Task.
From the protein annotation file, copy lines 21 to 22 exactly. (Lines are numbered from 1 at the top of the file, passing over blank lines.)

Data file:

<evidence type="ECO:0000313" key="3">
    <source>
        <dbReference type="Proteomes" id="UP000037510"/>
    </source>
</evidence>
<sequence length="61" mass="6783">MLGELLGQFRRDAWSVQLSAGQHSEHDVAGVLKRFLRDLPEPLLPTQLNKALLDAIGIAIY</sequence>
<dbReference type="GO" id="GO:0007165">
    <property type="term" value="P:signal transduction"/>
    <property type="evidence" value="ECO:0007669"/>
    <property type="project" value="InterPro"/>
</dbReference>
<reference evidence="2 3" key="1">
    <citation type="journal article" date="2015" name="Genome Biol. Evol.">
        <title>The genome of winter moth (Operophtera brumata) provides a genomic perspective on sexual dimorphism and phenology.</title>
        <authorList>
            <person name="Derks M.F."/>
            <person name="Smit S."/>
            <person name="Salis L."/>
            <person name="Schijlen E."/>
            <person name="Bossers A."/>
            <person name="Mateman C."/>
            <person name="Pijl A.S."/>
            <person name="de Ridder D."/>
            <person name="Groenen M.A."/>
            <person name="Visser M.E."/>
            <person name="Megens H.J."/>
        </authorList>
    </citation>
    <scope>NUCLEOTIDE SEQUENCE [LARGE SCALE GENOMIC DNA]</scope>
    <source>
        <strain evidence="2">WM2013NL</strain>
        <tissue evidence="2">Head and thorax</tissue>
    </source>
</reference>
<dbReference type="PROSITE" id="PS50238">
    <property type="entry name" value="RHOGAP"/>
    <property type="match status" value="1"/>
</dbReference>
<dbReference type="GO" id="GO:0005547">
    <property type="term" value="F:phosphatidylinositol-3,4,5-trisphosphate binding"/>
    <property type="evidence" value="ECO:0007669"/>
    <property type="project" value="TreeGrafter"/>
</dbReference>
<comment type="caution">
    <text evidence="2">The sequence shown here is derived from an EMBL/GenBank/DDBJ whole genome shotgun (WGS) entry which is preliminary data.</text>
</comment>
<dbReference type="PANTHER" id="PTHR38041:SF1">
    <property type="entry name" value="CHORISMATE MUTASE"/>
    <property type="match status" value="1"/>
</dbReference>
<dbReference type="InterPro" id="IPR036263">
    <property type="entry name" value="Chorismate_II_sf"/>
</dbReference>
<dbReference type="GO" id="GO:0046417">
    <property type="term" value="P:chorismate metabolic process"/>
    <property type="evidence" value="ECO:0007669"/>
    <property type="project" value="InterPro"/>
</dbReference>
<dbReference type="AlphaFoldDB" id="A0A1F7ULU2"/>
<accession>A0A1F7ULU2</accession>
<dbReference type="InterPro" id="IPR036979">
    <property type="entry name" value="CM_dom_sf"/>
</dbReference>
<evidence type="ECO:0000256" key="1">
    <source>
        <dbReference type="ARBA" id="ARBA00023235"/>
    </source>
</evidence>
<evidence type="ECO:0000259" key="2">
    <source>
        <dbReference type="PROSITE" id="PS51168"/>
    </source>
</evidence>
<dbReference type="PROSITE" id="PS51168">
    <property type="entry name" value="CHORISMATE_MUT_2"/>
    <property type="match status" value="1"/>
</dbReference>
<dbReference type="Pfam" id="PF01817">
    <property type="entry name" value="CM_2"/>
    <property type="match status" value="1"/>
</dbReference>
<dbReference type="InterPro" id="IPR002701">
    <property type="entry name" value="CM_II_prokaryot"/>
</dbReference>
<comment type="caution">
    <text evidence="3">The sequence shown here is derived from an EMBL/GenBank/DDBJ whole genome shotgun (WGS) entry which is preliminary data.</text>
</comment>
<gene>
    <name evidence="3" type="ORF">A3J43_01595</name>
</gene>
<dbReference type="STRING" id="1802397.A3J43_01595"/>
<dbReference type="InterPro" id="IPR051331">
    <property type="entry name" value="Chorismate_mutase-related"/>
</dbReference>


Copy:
            <person name="Mateman C."/>
            <person name="Pijl A.S."/>